Five years since the occupation of Timbuktu

Even though the word Timbuktu is often used as a metaphor for a primitive place far from civilization, Timbuktu is a real city with a glorious history. When Europe was languishing in the Dark Ages, Timbuktu was a centre of African civilization, trade and scholarship.

The city’s recent history has been less glorious. This week marks five years since Timbuktu was invaded by Tuareg rebels and Al Qaeda militants. Five years since the town’s Sufi population began to suffer the imposition of sharia and its ghoulish punishments. Five years since the town’s famous librarians started an ingenious smuggling operation to save thousands of priceless ancient manuscripts from destruction.

Today there is both good and bad news from Timbuktu. The bad news is that bandits and radical Islamists are still present in the region, launching sporadic attacks on the town and its peacekeepers. The reach of extremist teaching throughout the Sahara is expanding, not contracting.

The good news is that in Timbuktu itself, many of the World Heritage landmarks have been restored. Local craftsmen have rebuilt many of the shrines to the saints of Timbuktu, and the instigator of their destruction imprisoned for nine years. The exquisite ‘Door of Heaven’ in the Sidi Yahya mosque has been repaired. The values of Timbuktu, its so-called ‘seven gates’, remain intact: tolerance, honour, dignity, generousity, hospitality, honesty and justice.

And what of those famous manuscripts? Currently in exile in Mali’s capital city Bamako, the manuscripts are being well looked after. The Herculean task of cataloguing and preserving these ancient texts continues.

Blood & Ink is fundamentally a thriller and a love story. As a thriller it contains chases, smuggling operations and a locked-room mystery. As a love story it features a Malian Romeo and Juliet, drawn together in spite of their cultural and religious differences.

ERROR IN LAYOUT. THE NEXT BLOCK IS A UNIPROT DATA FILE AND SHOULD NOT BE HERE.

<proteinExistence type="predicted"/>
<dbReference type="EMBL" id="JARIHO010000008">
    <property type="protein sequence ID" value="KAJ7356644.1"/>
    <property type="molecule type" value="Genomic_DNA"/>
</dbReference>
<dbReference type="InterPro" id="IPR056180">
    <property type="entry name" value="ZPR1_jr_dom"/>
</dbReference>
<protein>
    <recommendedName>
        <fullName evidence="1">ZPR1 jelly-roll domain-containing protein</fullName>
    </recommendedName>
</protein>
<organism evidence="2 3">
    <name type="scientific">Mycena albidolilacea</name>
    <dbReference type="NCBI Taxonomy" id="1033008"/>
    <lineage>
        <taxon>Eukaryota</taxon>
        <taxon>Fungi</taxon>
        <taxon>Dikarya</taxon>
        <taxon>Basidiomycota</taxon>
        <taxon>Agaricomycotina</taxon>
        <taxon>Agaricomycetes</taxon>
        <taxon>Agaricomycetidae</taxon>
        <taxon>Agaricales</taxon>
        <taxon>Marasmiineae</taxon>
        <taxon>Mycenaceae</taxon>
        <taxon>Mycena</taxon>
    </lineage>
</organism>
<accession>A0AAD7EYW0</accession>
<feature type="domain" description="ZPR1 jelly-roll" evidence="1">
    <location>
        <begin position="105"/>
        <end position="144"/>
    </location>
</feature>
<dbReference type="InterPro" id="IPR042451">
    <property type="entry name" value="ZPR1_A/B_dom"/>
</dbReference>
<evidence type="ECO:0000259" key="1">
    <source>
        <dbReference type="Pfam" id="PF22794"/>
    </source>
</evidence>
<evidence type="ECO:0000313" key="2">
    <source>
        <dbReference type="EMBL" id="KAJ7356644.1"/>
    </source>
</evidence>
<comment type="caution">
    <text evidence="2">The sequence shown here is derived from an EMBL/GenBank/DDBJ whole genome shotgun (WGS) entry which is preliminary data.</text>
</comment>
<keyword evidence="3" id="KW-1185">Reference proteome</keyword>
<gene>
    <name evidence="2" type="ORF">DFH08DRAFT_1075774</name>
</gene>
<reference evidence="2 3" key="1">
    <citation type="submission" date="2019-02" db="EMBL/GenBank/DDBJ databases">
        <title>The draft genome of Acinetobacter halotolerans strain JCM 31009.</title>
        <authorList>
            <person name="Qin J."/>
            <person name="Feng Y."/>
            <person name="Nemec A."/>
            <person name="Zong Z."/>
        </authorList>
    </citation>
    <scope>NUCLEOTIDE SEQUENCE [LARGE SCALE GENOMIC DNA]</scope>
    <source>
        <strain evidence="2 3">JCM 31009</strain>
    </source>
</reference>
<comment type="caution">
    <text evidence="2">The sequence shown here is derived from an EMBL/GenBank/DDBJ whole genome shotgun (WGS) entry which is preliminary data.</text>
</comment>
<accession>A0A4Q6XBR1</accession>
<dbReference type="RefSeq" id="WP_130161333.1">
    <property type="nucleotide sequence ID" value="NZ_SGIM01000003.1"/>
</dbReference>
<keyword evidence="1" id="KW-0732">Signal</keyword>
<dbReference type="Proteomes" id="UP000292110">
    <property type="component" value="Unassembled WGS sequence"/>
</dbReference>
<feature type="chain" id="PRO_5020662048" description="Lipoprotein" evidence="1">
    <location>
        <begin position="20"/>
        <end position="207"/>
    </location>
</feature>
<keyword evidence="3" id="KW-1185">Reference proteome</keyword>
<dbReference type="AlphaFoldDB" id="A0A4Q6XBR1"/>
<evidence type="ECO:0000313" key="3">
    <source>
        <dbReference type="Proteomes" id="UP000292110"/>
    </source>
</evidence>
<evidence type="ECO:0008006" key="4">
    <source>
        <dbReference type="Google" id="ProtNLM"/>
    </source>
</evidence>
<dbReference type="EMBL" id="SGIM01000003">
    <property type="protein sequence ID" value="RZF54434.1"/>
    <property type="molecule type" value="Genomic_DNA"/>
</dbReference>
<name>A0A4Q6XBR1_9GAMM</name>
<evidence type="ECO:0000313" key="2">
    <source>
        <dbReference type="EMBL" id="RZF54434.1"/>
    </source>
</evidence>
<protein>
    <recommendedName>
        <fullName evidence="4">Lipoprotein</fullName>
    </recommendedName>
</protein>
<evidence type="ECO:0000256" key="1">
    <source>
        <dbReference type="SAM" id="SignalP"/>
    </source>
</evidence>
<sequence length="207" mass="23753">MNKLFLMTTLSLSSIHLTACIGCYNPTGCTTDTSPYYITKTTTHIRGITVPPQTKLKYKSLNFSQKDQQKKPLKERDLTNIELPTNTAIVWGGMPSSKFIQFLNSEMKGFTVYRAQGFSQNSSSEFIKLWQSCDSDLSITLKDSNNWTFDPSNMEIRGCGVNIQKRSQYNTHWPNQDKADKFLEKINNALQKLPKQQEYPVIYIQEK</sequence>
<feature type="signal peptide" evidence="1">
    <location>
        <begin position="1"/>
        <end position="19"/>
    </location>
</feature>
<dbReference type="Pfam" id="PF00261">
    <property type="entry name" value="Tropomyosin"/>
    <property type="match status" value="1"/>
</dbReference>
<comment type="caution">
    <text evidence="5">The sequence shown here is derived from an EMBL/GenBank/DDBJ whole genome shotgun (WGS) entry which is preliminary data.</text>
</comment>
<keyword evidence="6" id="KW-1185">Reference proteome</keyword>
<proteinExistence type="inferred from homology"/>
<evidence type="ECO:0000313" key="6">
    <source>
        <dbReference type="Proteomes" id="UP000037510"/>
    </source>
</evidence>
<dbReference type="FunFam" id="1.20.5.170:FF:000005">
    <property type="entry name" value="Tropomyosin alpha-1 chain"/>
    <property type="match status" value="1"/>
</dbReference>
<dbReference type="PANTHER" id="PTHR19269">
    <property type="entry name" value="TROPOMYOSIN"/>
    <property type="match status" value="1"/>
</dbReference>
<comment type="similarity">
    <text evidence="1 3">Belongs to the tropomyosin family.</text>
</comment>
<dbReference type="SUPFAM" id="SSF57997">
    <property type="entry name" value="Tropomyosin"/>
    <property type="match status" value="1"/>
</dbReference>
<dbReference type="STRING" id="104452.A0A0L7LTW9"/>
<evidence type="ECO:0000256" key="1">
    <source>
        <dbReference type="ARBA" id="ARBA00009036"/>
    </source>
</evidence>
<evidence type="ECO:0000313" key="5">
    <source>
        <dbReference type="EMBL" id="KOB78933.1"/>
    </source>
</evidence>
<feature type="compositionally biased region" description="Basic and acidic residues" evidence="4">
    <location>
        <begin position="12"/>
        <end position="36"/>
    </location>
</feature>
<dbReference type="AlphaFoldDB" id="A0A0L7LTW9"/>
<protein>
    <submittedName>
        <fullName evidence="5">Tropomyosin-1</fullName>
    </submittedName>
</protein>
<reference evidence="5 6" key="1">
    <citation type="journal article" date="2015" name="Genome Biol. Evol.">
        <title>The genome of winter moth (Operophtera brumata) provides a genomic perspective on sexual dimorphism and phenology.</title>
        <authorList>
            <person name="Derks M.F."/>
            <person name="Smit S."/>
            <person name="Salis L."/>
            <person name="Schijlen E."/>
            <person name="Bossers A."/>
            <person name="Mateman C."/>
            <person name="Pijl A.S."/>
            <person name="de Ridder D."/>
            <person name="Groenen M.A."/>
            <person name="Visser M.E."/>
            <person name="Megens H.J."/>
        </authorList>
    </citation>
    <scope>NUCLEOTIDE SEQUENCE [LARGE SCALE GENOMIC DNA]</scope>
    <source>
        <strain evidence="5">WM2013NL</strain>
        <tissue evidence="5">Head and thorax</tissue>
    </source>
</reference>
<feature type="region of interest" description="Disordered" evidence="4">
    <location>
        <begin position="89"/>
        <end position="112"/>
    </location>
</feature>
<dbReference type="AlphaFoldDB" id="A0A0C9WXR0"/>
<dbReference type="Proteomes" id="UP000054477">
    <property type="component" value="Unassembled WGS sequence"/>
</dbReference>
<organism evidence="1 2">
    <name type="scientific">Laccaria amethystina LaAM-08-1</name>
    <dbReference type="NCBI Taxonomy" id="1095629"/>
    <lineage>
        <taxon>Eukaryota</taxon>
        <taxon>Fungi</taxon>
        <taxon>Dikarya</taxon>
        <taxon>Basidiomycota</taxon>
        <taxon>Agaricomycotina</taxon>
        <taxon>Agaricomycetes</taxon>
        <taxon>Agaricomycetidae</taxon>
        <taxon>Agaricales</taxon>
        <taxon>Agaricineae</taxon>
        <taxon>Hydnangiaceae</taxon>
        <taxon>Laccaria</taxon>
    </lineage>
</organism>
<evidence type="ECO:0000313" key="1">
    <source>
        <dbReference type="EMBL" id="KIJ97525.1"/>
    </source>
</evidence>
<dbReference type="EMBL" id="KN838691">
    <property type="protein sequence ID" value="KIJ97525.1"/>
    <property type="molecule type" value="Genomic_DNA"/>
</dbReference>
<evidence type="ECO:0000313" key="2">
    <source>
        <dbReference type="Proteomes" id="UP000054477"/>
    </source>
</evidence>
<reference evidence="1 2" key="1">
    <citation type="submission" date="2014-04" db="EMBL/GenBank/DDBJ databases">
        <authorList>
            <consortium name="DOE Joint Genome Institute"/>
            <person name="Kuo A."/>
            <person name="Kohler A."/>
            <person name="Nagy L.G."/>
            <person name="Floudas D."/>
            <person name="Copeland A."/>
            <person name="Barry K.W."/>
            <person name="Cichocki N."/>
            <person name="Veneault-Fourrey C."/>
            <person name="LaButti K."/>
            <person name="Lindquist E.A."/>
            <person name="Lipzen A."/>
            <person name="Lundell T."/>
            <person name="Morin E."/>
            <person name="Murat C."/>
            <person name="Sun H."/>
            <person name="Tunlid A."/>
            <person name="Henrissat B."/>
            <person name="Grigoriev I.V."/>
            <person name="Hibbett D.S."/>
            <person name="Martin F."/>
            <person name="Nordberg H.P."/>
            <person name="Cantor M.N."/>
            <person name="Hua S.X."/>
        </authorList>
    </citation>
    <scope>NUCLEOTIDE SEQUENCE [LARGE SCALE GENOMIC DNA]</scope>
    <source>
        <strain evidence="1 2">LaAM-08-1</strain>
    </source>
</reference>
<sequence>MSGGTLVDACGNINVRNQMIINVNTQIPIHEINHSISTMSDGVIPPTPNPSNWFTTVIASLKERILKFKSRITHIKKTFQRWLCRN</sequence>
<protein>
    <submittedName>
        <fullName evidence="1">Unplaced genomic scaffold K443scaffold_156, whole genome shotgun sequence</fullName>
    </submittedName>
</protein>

And yes, as a piece of historical fiction, the novel by necessity explores the theme of violent jihad. I had the honour of participating last month in the Cologne literary festival, where I read and discussed the novel with teenage festivalgoers. Their questions went right to the heart of the matter. What are the causes of radicalisation? Is religion itself to blame? Was I nervous about the controversy my book might cause? Finally – and essentially – what is the solution to Islamist extremism?

At a recent conference in Vienna, Timbuktu’s chief librarian Abdel Kader Haïdara was asked this same question. He replied that he looks for solutions in the Timbuktu manuscripts themselves. ‘Many of these ancient Islamic manuscripts deal with conflict resolution, including many which have not yet been translated or published. I am hopeful that the manuscripts will one day foster a better understanding of the world of yesterday and the world of today, as well as the promotion of tolerance and a culture of peace.’

I am not nervous about the controversy my book might cause. Controversy entails discussion, more useful than any awkward silence. My highest hope for Blood & Ink is that, like the Timbuktu manuscripts themselves, it might foster understanding, tolerance and peace. My rather more modest hope is that it proves a gripping, exhilarating read.

This post was written as a guest post for the Aladin Verlag blog: link

Visit to Solmaid Community School in Dhaka, Bangladesh

I arrived in Bangladesh today, and had the pleasure of visiting Solmaid Community School, a low-cost school run by Bangladeshi teachers for 130 children from their own community, with some support and training provided by expat teachers from the International School of Dhaka. This unique partnership seems to be bearing good fruit. The school currently has a waiting list of over 600 children.

Over the next few days, I shall be doing some talks and workshops for ISD students. But first some sleep – I’ve been awake for thirty hours now, and am feeling as goggly as a goggle-eyed goat.

Read to Feed 2016